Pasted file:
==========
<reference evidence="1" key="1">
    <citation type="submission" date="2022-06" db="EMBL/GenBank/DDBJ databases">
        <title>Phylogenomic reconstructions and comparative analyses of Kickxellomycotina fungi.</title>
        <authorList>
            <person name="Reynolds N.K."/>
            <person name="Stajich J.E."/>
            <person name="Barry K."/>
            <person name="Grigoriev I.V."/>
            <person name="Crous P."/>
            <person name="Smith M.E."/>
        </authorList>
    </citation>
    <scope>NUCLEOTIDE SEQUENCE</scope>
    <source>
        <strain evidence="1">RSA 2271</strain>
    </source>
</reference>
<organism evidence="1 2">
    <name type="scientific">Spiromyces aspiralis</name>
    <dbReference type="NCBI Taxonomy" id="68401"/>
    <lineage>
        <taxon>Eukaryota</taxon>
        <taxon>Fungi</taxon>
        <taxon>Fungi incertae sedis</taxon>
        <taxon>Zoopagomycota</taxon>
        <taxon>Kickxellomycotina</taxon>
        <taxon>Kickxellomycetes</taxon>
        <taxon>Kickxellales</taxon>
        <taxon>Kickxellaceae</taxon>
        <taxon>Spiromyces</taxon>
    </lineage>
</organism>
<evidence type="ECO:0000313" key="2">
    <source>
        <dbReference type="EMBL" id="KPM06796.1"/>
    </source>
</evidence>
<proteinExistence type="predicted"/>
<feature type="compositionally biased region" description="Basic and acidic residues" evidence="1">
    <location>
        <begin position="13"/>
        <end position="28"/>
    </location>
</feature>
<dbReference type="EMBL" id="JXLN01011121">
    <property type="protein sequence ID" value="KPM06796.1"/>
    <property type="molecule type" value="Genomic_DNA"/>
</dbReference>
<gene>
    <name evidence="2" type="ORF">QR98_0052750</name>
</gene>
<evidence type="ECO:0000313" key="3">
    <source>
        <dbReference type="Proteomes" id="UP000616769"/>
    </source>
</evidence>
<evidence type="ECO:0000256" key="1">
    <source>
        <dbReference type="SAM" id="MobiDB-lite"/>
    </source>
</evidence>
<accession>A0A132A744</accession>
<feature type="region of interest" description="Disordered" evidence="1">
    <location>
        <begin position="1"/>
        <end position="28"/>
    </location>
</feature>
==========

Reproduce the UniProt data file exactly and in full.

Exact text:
<reference evidence="1" key="1">
    <citation type="submission" date="2022-06" db="EMBL/GenBank/DDBJ databases">
        <title>Phylogenomic reconstructions and comparative analyses of Kickxellomycotina fungi.</title>
        <authorList>
            <person name="Reynolds N.K."/>
            <person name="Stajich J.E."/>
            <person name="Barry K."/>
            <person name="Grigoriev I.V."/>
            <person name="Crous P."/>
            <person name="Smith M.E."/>
        </authorList>
    </citation>
    <scope>NUCLEOTIDE SEQUENCE</scope>
    <source>
        <strain evidence="1">RSA 2271</strain>
    </source>
</reference>
<organism evidence="1 2">
    <name type="scientific">Spiromyces aspiralis</name>
    <dbReference type="NCBI Taxonomy" id="68401"/>
    <lineage>
        <taxon>Eukaryota</taxon>
        <taxon>Fungi</taxon>
        <taxon>Fungi incertae sedis</taxon>
        <taxon>Zoopagomycota</taxon>
        <taxon>Kickxellomycotina</taxon>
        <taxon>Kickxellomycetes</taxon>
        <taxon>Kickxellales</taxon>
        <taxon>Kickxellaceae</taxon>
        <taxon>Spiromyces</taxon>
    </lineage>
</organism>
<evidence type="ECO:0000313" key="2">
    <source>
        <dbReference type="EMBL" id="KPM06796.1"/>
    </source>
</evidence>
<proteinExistence type="predicted"/>
<feature type="compositionally biased region" description="Basic and acidic residues" evidence="1">
    <location>
        <begin position="13"/>
        <end position="28"/>
    </location>
</feature>
<dbReference type="EMBL" id="JXLN01011121">
    <property type="protein sequence ID" value="KPM06796.1"/>
    <property type="molecule type" value="Genomic_DNA"/>
</dbReference>
<gene>
    <name evidence="2" type="ORF">QR98_0052750</name>
</gene>
<evidence type="ECO:0000313" key="3">
    <source>
        <dbReference type="Proteomes" id="UP000616769"/>
    </source>
</evidence>
<evidence type="ECO:0000256" key="1">
    <source>
        <dbReference type="SAM" id="MobiDB-lite"/>
    </source>
</evidence>
<accession>A0A132A744</accession>
<feature type="region of interest" description="Disordered" evidence="1">
    <location>
        <begin position="1"/>
        <end position="28"/>
    </location>
</feature>